I already have discouraged (not all that successfully) my daughters from buying clothing festooned with brand names by explaining how they are just paying to wear advertising.
They ask me what’s wrong with these “nice,” positive-message shirts, and I’ve been trying to figure out why I find them troubling. After all, the brands seem to be responding to earlier criticism of promoting over-sexualized clothing. At first look, I feel that I should be giving a shout-out to the clothing lines for emphasizing positive messages. Yet, I’m wondering if now maybe they are trying too hard to be empowering, when I do not find the style of clothing itself to be so. I don’t want my daughters walking around wearing shirts that say “Leader;” I’d rather them just lead.
I don’t see “Girls Make the Rules” as promoting feminist empowerment. First of all, it’s just wrong: they don’t. We still live within a patriarchal society, where women and men are not treated equally. Messages that say “I Run This Show” and “I’m Kind of a Big Deal” take away from the real work needed to empower girls and women. Buying a shirt won’t solve these problems. Teaching girls to lead and demand equality will.
A student of my hybrid online class sent an email to me, complaining that the online notes for my class were designed poorly (she did not like the background colors) and that she was paying too much money for my sloppiness. Another student requested in an email that he would like me to “simplify” the paper assignments. Yet another student wrote an email to me that, being that I am a mother myself, she finds me shockingly intolerant of personal problems. One student sent me 12 messages in a single day.
In part, I blame the consumer model of education (whenever I’m given a chance to blame consumerism, I will always take it), where students treat their education as another service and feel they have the same right to complain as they would at a fast food restaurant counter that forgot to include their fries with their order. The student-as- consumer model already has its critics. As more consumer experiences move to an online environment, habits developed from interacting with companies like Google, Amazon, and Netflix bleed over to online courses. I have never had a student complain about the comfort level of a classroom chair, but the design of a course web page must be as sleek as those of multi-billion- dollar companies or else it is perceived as an inferior product.
I also blame the ease of sending off email messages, where one can just keep firing off emails to people as if there were engaged in an ongoing conversation, without ever having to face the negative body language that would provide valuable feedback during an in-person encounter. I couldn’t imagine someone walking into my office 12 times in one day to ask me similar questions.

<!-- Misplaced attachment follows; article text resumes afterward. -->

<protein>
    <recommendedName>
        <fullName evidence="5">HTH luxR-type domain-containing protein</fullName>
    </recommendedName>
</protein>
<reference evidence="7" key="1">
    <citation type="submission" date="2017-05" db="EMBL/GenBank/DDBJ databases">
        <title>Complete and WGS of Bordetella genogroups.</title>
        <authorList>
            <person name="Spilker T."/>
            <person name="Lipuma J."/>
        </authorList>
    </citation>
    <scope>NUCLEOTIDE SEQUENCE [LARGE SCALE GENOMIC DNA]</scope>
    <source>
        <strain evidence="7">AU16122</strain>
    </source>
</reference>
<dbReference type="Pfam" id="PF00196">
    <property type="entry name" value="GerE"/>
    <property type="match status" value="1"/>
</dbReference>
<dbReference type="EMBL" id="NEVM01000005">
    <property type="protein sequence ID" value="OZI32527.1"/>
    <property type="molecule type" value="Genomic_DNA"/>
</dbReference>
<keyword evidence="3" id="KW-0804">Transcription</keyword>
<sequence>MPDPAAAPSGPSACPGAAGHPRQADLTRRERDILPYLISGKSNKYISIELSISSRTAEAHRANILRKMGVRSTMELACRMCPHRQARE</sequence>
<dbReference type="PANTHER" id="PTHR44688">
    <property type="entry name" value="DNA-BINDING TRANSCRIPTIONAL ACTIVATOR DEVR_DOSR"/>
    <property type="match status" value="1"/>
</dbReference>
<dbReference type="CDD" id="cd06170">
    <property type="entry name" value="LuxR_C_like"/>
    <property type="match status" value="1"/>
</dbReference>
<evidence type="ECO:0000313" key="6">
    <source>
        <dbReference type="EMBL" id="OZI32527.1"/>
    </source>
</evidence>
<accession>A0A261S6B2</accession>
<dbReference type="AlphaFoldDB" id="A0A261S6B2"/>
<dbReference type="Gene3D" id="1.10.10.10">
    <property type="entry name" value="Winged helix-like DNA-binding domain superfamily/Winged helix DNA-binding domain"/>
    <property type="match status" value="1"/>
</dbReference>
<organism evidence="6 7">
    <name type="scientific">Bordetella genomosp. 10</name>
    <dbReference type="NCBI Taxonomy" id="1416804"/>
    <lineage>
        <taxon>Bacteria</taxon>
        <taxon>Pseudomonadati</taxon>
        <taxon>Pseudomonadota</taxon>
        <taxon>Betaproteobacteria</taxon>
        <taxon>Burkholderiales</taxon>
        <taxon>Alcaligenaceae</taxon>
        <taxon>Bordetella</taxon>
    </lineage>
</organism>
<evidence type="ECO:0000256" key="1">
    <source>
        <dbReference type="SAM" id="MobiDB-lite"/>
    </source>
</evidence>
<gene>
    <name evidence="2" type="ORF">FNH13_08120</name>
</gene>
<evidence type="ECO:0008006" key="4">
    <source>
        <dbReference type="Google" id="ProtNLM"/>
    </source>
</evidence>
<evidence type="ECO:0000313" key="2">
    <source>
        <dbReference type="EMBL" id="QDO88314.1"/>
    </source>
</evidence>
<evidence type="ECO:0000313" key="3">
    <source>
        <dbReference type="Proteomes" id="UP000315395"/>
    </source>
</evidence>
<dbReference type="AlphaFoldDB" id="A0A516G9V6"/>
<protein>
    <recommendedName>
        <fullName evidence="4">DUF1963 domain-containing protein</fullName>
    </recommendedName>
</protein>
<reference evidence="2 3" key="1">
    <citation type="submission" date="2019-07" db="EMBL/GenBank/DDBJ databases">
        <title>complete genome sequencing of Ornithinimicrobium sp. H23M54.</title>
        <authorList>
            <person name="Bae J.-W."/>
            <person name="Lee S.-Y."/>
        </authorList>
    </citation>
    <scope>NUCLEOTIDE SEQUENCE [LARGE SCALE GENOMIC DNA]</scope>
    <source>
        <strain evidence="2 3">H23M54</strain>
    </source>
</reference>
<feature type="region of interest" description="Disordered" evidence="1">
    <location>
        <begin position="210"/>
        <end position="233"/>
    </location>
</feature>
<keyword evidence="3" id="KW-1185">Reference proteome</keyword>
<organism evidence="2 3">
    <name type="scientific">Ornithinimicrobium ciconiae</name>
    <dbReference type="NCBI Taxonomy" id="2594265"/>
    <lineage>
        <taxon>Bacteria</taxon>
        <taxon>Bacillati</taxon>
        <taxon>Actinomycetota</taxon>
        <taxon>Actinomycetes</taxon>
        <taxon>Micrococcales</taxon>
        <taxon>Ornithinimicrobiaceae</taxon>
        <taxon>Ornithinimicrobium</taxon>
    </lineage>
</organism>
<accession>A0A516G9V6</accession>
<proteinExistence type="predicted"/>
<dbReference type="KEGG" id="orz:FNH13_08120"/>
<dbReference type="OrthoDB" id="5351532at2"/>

It makes me wonder about how these students will act when they become employees or have their own businesses and work for clients. I just picture these future workers at their job, telling their boss that they want the project they were just assigned to be simplified, and the boss just looking at them puzzled. Or I imagine workers expecting everyone at the office to care about their personal problems all the time. This article about Millennials in the workforce suggests that they prefer a coach over a boss and “don’t want to waste time on little things.”
I wonder what our obligation as faculty is to teach students that, yes, sometimes you have a supervisor that demands things of you, or that little things (even things that may seem like busy work) are necessary before moving on to grander solutions? Do we also have an obligation to teach civility, respect, and compassion? Are they not a basic part of education?
I’m not even sure how we do that well in today’s environment. Technology has made it more difficult. A student over-visiting my office could be dealt with by a stern look or an exasperated sigh or just looking busy, but there is no equivalent of that in an email. Even if you try to set limits in an email, the permanence of the electronic word is scary to many because, at the end of the day, we are fooling ourselves if we think that universities have completely resisted the consumer model. Treating your “customer” rudely will come back to haunt you in your customer evaluation survey, otherwise known as teaching evaluations.
Is there a way to engineer mutual respect onto your syllabus? It doesn’t seem to fall under participation or any content assignments. It’s difficult to create a rubric for it.
Yet, it may be more necessary today than ever before. How do you create a respectful environment, particularly within the student-teacher dynamic? When has that environment gone awry?
I have been watching too much Olympic coverage. As I listened to the commentary during gymnastics competition, I couldn’t help but wonder what it would be like if teaching were judged in the same way as the Olympics. It might go something like this:
Announcer 1: Laura is stepping into the room with 15 years of teaching experience. She’s mid-career now. In some ways this gives her an advantage. She has a lot of experience that she can fall back on. She’s likely, though, to lag behind in the technology of her peers. We also sometimes don’t see the same enthusiasm levels.